The Free Speech Union has written to Matthew Rycroft, the Permanent Secretary at the Home Office, to complain about a directive to Home Office staff to include their pronouns in their email signatures. They are concerned that this instruction, which appears to be mandatory, is a form of compelled speech that violates the right to freedom of thought, conscience and religion and the right to free speech (Articles 9 and 10 of the European Convention on Human Rights). They also argue it is a breach of the Equality Act.
Staff in the Visa, Status and Information Services department have been instructed to format their email signatures to include their pronouns on their email signatures:
[Name of unit] | Visa, Status and Information Services
Customer Services Group | UK Visas and Immigration
Address/office location [on one line – e.g. Level 3, Foundry House, Sheffield]
T: +44 (0)XX XXXX XXXX
M: +44 (0)XX XXXX XXXX
OUR VSI Our People Our Operations Our Customers
This is they have been told because of “the wider cultural changes” taking shape in the department. The Free Speech Union is asking the Home Office’s Permanent Secretary to ensure that no employee is penalised for refusing to include their pronouns in their email signatures and to make it clear to civil servants that stating pronouns on email signatures is not, and must not become, mandatory. They are hopeful of success because Matthew Rycroft has not included his pronouns on his official uk.gov biography…
Yesterday it emerged the government’s dropped plans to limit MPs’ earnings from second jobs following the Geoffrey Cox row last year. Beyond their opposition to this proposed reform, Guido spots the government has also stuck two fingers up at another proposal from Chris Bryant – to add “respect” to the parliamentary behaviour code, to “demonstrate anti-discriminatory attitudes and behaviours through the promotion of anti-racism, inclusion and diversity”. All very wet…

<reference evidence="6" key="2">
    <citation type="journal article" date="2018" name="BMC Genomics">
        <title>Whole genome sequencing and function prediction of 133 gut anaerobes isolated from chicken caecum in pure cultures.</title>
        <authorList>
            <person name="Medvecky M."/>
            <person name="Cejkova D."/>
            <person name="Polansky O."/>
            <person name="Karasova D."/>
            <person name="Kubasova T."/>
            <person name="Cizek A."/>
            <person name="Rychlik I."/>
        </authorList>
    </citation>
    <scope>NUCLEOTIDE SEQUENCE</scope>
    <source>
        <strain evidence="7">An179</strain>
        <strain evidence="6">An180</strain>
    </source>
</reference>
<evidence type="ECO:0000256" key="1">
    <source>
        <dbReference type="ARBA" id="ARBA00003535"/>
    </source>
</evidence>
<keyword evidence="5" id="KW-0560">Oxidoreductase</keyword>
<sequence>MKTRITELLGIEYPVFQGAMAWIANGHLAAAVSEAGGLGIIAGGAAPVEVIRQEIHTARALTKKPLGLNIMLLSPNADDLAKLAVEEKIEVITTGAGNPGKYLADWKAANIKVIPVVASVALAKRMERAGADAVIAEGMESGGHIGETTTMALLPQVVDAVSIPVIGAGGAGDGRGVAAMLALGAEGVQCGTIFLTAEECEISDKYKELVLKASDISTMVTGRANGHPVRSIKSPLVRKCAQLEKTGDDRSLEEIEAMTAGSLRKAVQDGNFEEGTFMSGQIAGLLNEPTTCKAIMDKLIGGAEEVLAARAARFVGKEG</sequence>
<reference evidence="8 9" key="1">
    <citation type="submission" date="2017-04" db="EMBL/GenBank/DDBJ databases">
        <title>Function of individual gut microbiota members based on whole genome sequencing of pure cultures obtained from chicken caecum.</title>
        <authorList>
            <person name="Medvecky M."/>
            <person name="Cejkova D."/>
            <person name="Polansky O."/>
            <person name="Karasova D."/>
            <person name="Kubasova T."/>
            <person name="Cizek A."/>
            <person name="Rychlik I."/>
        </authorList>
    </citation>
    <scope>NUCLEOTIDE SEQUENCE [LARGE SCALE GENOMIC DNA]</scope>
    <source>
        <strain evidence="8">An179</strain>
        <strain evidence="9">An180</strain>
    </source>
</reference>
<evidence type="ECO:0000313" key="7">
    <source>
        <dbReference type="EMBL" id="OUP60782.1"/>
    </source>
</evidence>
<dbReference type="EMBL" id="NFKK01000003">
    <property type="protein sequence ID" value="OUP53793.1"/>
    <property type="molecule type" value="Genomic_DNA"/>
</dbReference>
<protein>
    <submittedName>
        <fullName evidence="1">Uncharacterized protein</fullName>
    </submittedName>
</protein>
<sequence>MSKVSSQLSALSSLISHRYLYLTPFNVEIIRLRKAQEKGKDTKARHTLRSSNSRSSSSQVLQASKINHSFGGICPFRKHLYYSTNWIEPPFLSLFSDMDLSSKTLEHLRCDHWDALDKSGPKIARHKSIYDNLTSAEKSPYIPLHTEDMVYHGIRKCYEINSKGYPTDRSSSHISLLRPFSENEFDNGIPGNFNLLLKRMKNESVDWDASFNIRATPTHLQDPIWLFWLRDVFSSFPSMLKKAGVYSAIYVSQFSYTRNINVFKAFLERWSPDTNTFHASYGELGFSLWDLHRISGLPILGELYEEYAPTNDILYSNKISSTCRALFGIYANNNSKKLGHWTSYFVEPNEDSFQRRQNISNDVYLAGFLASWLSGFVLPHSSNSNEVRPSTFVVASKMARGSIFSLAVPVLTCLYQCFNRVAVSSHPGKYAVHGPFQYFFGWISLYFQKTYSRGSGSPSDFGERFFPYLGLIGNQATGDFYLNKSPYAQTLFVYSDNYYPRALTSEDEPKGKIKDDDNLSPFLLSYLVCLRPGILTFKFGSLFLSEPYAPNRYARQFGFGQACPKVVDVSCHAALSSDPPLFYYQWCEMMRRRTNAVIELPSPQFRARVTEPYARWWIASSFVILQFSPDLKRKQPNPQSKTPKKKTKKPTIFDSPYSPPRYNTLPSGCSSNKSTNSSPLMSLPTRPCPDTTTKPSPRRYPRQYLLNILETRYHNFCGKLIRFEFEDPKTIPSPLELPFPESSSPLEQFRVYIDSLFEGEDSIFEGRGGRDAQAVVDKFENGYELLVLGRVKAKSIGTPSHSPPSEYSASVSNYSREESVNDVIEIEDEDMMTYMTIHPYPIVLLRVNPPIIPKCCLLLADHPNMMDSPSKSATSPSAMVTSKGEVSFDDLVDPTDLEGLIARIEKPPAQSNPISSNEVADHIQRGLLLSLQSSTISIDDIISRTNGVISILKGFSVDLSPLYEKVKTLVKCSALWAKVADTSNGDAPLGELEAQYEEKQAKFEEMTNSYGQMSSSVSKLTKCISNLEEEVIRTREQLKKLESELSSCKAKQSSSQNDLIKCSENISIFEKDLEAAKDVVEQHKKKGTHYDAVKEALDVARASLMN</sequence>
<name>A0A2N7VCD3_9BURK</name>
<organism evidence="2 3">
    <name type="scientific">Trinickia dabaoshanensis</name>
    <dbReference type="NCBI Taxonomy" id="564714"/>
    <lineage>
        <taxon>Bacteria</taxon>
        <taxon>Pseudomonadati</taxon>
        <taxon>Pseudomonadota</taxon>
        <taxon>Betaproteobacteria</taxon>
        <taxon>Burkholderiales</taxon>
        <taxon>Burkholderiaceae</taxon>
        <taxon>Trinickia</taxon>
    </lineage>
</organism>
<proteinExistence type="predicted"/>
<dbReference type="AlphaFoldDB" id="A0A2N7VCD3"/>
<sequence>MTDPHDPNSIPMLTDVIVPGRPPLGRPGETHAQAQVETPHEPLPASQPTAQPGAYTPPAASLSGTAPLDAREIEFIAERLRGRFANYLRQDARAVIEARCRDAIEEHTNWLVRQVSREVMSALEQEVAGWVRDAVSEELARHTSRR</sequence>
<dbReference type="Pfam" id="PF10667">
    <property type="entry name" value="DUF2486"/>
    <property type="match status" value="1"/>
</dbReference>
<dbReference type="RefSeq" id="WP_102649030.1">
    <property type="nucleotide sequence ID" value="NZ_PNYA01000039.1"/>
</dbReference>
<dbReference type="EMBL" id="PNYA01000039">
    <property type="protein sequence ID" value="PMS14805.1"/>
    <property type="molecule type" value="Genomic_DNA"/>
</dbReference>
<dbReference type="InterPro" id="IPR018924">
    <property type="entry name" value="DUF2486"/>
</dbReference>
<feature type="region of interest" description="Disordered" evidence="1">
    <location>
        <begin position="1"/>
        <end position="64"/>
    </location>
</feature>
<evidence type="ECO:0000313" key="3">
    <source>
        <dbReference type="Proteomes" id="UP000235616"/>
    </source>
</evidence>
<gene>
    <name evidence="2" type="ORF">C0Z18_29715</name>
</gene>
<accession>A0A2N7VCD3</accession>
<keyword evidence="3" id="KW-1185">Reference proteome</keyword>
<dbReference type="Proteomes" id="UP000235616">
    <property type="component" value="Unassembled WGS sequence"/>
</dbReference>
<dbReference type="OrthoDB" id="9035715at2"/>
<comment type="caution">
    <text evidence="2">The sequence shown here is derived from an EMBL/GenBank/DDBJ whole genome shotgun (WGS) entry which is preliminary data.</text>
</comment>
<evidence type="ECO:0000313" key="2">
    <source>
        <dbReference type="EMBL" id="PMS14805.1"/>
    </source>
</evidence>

Looking through the government’s response, Guido notes Stephen Barclay and Mark Spencer have strongly rejected the proposal on the grounds of free speech:
“we think it is of overarching importance to emphasise tolerance of different viewpoints and protect free debate when considering any changes.
We would not want to stifle legitimate debate on politically contentious issues which are important to our democracy – as an indirect consequence of the proposed new requirement for ‘anti-discriminatory attitudes’ or demonstrating ‘inclusion and diversity’. This could have a chilling effect on free speech on contentious and polarised political issues. This has recently been illustrated in the Lords, in the controversy over the role of the Lords Standards Commissioner in relation to a complaint made against four peers for comments they made in a debate. Even if a Members’ views or opinions are not in scope of the standards process, such a provision risks generating partisan complaints that could ultimately discourage Members’ free speech on highly contentious matters of public policy.”
This point is something supported by the Free Speech Union, who submitted evidence as part of the consultation arguing against adding the ‘respect’ principle, which would “attempt to regulate the ‘attitudes’ of MPs, i.e., their views and opinions.” Presumably it would also prevent Boris from correctly calling out Starmer’s role in the CPS’s failure to prosecute Jimmy Saville…